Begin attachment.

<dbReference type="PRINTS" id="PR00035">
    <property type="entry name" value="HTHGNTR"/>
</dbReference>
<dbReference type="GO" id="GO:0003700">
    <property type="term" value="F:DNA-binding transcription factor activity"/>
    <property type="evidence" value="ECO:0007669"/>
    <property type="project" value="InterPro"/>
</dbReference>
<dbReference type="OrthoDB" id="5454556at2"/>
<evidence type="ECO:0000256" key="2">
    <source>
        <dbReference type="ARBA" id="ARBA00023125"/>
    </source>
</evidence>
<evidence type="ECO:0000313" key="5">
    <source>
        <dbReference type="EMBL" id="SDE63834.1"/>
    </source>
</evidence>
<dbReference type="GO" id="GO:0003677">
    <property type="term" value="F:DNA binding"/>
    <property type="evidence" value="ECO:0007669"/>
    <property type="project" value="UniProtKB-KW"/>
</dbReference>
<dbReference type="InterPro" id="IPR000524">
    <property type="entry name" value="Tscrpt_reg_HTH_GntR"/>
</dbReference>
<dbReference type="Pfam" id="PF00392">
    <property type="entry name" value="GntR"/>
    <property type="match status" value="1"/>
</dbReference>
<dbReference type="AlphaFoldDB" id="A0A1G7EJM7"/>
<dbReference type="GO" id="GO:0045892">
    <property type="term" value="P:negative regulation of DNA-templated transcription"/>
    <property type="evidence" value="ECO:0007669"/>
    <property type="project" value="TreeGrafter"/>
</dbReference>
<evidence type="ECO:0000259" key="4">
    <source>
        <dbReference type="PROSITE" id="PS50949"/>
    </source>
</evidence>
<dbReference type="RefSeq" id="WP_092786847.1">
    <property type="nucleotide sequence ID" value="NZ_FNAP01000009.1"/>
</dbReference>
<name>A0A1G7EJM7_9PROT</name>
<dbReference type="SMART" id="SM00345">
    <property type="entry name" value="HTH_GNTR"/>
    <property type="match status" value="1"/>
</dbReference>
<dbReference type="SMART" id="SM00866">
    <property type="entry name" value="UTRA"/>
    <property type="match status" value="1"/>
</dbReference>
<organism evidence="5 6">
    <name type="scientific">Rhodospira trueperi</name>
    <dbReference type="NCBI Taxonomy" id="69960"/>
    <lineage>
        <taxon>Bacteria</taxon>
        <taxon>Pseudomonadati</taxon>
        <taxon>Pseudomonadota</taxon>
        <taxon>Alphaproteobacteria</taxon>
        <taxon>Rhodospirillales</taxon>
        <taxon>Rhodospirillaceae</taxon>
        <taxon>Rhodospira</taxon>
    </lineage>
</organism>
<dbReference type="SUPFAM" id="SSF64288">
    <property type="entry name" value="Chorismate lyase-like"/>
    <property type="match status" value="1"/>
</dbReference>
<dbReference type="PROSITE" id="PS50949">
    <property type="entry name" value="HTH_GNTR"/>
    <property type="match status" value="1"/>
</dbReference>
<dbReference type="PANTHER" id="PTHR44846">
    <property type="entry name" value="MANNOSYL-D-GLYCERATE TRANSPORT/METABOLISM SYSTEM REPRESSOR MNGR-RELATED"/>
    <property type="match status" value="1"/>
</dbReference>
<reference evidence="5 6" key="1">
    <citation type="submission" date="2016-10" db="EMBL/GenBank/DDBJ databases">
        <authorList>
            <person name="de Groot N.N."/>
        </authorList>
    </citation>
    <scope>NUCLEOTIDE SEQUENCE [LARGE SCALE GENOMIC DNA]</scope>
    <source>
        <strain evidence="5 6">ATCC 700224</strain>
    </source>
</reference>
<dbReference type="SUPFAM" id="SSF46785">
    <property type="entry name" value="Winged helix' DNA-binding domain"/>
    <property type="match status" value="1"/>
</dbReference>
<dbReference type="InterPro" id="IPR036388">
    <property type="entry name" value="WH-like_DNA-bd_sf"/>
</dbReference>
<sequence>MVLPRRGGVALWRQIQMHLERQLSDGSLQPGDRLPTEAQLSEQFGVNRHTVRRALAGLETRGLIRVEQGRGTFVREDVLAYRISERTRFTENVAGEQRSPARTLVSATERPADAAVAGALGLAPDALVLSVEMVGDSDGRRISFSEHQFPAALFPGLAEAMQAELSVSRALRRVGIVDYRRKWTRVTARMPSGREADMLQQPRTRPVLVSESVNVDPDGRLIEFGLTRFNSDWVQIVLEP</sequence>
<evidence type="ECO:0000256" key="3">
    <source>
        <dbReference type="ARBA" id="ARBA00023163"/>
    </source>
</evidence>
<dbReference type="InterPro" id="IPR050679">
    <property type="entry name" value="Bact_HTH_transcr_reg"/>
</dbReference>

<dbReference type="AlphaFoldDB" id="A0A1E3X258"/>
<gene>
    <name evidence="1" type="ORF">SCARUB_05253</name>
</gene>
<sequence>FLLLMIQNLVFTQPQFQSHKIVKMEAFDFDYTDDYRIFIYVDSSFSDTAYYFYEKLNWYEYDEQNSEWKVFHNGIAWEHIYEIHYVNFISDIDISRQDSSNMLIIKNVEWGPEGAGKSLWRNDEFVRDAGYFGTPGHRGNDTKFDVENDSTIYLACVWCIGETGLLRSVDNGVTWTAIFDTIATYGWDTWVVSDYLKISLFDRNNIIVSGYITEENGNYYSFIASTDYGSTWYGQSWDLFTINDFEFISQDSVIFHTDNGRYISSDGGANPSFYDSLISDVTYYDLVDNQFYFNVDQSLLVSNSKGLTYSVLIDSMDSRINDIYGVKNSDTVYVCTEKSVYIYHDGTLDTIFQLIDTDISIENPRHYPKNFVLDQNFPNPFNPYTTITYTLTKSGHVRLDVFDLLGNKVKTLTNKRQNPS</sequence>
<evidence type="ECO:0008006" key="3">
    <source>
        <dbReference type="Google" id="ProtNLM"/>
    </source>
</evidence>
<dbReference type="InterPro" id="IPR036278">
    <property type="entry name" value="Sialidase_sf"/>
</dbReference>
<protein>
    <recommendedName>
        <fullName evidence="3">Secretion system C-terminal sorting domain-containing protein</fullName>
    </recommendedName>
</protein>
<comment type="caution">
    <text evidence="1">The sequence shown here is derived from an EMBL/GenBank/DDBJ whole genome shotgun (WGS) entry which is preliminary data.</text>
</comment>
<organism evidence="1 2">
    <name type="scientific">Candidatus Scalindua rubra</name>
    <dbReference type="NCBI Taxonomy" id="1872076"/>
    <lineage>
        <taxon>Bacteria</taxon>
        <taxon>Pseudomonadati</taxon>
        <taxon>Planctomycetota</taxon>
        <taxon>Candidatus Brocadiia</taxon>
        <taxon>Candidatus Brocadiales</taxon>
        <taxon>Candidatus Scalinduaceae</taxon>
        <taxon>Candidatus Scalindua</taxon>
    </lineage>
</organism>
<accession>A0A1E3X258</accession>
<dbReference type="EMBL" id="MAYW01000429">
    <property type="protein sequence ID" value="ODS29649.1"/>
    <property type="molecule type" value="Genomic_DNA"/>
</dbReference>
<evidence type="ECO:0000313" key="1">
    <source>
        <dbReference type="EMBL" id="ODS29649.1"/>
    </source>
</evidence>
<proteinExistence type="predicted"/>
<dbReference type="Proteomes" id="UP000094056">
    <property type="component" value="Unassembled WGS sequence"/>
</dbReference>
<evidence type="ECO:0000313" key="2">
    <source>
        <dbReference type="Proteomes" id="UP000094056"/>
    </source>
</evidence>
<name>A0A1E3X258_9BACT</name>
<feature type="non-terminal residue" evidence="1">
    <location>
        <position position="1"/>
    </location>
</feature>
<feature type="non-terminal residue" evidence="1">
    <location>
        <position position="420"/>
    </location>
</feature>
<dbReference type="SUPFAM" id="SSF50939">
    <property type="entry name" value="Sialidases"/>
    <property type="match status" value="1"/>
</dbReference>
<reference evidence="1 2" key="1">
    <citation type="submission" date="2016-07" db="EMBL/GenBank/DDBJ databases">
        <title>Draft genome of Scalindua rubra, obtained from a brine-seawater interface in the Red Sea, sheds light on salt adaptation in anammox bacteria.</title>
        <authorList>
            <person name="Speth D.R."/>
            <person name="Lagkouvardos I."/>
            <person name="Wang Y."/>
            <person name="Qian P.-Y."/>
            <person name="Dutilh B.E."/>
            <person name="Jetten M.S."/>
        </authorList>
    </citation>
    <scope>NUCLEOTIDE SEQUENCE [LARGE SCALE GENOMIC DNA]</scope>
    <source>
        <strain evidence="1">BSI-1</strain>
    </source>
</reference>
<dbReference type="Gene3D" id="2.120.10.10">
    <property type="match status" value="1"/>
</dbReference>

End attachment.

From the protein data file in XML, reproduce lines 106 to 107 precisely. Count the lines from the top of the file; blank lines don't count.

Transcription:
</dbReference>

<dbReference type="AlphaFoldDB" id="A0A1E3X258"/>